09 July 2005

I Got Rhythm

For all those who want to play a musical instrument and a) have a copy of matlab, but b) have no ability to keep a beat (surely these must go together often enough) here is some useful code.
function metronome(persec)
blip = sin(1:82 * 2 * pi * 1000 / 8192);
while (1)
   soundsc(blip);
   pause(60/persec);
end
And in stereo!
function metronome2(persec)
len = 500;
blip = sin((1:len) * 2 * pi * 1000 / 8192)';
blip1 = [blip zeros(len,1)];
blip2 = [zeros(len,1) blip];
while (1)
    sound(blip1);
    pause(60/persec);
    sound(blip2);
    pause(60/persec);
end
Matlab is good for tuning too - all you need to know is that a violin's A is 440Hz and a fifth (interval between violin strings) is seven half-steps, so the frequencies are separated by 2^(7/12).

4 comments:

ahren said...

you and ilya should start using matlab to build effects.

can the signal be processed by matlab quickly enough to be real-time? (i guess that depennds on how you process it, but you know what i mean)

i've delved into the hardware side of effects a tiny bit and have a box of electronic components-- we could actually build effects boxes if we ever came up with something new and cool.

also, i saw a band play, where the chick played electric violin-- you need one of those.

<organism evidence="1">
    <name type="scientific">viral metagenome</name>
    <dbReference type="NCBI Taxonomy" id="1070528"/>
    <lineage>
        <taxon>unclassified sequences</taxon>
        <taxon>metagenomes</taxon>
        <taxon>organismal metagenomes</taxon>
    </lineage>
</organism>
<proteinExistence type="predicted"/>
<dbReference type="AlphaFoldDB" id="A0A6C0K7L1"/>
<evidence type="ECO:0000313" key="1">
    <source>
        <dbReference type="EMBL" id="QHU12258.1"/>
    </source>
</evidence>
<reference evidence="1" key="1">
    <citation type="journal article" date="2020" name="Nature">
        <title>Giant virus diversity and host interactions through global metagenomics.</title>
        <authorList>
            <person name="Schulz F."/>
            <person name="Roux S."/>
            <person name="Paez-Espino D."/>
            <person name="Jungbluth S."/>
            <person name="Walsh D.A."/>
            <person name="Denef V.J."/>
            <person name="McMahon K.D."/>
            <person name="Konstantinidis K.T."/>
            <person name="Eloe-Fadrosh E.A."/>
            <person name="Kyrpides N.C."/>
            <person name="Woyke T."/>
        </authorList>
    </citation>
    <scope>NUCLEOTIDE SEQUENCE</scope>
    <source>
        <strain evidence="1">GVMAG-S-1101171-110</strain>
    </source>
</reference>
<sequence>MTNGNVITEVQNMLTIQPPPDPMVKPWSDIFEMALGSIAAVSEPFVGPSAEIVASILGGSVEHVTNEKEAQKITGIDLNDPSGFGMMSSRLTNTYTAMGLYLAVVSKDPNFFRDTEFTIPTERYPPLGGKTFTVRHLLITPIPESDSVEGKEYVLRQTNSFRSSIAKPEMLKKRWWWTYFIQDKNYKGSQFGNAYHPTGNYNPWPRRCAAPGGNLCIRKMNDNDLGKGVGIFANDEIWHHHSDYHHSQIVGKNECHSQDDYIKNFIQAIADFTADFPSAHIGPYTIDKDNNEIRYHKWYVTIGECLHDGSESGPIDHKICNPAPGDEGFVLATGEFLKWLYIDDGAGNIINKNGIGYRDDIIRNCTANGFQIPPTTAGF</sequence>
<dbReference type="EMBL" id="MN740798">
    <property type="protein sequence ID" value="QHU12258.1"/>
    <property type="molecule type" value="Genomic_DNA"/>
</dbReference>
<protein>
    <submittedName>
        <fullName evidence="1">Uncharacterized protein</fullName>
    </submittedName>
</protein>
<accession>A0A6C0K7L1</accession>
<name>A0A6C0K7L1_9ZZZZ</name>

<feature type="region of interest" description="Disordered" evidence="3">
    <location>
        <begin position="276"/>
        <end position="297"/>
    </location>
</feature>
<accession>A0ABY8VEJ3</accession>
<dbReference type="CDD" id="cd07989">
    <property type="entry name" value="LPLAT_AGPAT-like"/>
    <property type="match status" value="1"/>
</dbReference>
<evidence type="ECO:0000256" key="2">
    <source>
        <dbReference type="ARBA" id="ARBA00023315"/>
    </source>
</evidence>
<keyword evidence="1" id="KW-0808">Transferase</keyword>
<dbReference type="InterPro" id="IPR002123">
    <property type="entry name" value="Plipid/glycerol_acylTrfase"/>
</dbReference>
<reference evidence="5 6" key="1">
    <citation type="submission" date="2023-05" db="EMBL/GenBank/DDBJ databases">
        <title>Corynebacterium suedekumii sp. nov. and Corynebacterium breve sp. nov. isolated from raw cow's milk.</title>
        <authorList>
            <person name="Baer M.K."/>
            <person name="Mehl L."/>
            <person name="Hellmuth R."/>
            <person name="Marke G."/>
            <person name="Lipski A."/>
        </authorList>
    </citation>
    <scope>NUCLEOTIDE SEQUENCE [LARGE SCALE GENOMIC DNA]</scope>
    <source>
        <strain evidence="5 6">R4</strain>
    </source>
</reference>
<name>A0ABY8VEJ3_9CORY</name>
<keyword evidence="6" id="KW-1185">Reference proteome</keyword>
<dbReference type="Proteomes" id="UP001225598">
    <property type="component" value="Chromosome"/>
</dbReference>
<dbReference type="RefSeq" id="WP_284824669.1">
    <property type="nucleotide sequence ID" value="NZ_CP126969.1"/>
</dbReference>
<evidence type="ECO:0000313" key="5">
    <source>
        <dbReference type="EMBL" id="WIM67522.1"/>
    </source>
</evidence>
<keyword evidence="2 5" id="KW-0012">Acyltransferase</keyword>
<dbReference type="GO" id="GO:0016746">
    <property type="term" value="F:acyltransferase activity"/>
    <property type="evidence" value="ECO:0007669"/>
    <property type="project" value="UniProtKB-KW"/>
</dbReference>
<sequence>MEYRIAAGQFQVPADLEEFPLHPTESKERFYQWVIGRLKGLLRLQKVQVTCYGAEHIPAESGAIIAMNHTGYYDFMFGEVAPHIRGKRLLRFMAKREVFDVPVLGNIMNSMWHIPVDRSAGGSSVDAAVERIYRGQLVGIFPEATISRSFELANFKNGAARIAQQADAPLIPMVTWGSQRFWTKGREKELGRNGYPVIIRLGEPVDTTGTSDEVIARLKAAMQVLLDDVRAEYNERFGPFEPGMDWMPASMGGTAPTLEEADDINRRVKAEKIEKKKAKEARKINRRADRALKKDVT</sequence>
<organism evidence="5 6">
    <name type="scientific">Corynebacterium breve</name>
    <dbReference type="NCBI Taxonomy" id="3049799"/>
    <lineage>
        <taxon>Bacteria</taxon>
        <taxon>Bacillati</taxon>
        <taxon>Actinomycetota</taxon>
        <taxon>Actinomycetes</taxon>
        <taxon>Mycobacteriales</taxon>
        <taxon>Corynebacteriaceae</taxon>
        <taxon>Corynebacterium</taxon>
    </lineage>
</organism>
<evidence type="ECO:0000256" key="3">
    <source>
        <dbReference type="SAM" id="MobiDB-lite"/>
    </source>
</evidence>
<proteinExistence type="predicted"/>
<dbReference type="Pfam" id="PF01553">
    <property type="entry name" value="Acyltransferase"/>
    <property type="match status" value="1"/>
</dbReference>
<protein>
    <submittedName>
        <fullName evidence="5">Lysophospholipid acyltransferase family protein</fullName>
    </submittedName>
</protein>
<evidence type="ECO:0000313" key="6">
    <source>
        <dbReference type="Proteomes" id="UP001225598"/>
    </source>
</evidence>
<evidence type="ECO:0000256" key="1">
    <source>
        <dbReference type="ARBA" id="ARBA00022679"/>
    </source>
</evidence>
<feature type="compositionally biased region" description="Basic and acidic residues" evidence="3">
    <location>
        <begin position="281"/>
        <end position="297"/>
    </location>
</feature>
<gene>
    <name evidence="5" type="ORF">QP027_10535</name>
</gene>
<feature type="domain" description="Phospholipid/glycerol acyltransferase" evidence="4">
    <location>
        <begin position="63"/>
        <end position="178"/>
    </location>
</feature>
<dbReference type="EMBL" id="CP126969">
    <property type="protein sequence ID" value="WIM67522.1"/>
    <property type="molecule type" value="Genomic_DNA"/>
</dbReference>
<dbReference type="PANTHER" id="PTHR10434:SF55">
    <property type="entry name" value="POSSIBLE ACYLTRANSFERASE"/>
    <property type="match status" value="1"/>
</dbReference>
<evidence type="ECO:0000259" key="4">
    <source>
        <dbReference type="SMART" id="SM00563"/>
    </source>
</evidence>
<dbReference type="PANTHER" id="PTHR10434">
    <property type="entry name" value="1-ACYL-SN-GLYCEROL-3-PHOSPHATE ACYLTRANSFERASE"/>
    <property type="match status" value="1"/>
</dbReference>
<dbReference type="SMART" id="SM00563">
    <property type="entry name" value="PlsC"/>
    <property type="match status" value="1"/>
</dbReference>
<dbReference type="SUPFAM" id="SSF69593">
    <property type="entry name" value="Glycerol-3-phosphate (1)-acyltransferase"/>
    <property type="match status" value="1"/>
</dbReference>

aram harrow said...

yeah, i definitely need to do electric violin sometime.

realtime effects processing is tricky. jeff did a realtime quantizer, which you can read about at
http://bea.st/text/iq/

(he says that he'd like to know if you use it for anything - follow links on that page for his contact info.)

also, ben made a hardware DSP box and put some descriptions of it at
http://www.dsperado.com/chiclet.

Jeff Lieberman said...

a musical fifth is not actually defined as 2^(7/12) even though that makes an even temperment. a 'real' fifth is defined as 3/2, which you'll notice is amazingly close to 2^(7/12).. the fact is, a perfect fifth sounds better, but if you use fifths to tune instead of 2^(1/12) half steps, you can only tune to one key at a time - that's the original tuning people used before the time when they invented 'equal temperment' which is what led bach to the 'well tempered clavier', basically a study in using the 'new keyboard tuning that could be used in any key'.. the difference in half notes is called the pythagorean comma. anyway, totally useless, but interesting.. if you ever tune a violin by matching harmonics etc, you are tuning perfect fifths, not 12th roots of 2.

ahren said...

i have a quantizer on my drum machine, which can be useful for making loops, though its smallest "basket" is 1/32, which doesn't quite do it for me, since i like to use the tablas and bongos and make a bunch of really quick successive strikes that straddle around the primary downbeat...

... a further problem i have is that i run my drum machine through my pedal controlled looper, then to the amp, so if i have a drum loop and a loop on the pedal, and want to line them up, it's hard to do it perfectly, because i'm hitting 2 buttons at once (twice), and with a small margin for error i'm bound to miss by enough to make it noticable more often than i'd like.

it seems like a quantizer could somehow be used to reconcile the difference between the 2 devices, and get rid of the error caused by the stupid human.